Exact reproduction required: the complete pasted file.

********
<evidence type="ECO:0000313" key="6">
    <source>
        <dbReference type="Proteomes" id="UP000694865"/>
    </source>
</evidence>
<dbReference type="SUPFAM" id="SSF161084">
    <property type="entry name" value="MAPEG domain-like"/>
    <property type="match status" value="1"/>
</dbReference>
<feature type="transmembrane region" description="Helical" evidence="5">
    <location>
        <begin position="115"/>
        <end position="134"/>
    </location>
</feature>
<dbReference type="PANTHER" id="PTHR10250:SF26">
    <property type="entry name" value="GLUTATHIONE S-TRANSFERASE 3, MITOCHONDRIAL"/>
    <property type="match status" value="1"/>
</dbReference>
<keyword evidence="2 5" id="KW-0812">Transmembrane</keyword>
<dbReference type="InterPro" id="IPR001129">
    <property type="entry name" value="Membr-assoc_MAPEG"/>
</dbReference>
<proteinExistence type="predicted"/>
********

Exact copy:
<evidence type="ECO:0000313" key="6">
    <source>
        <dbReference type="Proteomes" id="UP000694865"/>
    </source>
</evidence>
<dbReference type="SUPFAM" id="SSF161084">
    <property type="entry name" value="MAPEG domain-like"/>
    <property type="match status" value="1"/>
</dbReference>
<feature type="transmembrane region" description="Helical" evidence="5">
    <location>
        <begin position="115"/>
        <end position="134"/>
    </location>
</feature>
<dbReference type="PANTHER" id="PTHR10250:SF26">
    <property type="entry name" value="GLUTATHIONE S-TRANSFERASE 3, MITOCHONDRIAL"/>
    <property type="match status" value="1"/>
</dbReference>
<keyword evidence="2 5" id="KW-0812">Transmembrane</keyword>
<dbReference type="InterPro" id="IPR001129">
    <property type="entry name" value="Membr-assoc_MAPEG"/>
</dbReference>
<proteinExistence type="predicted"/>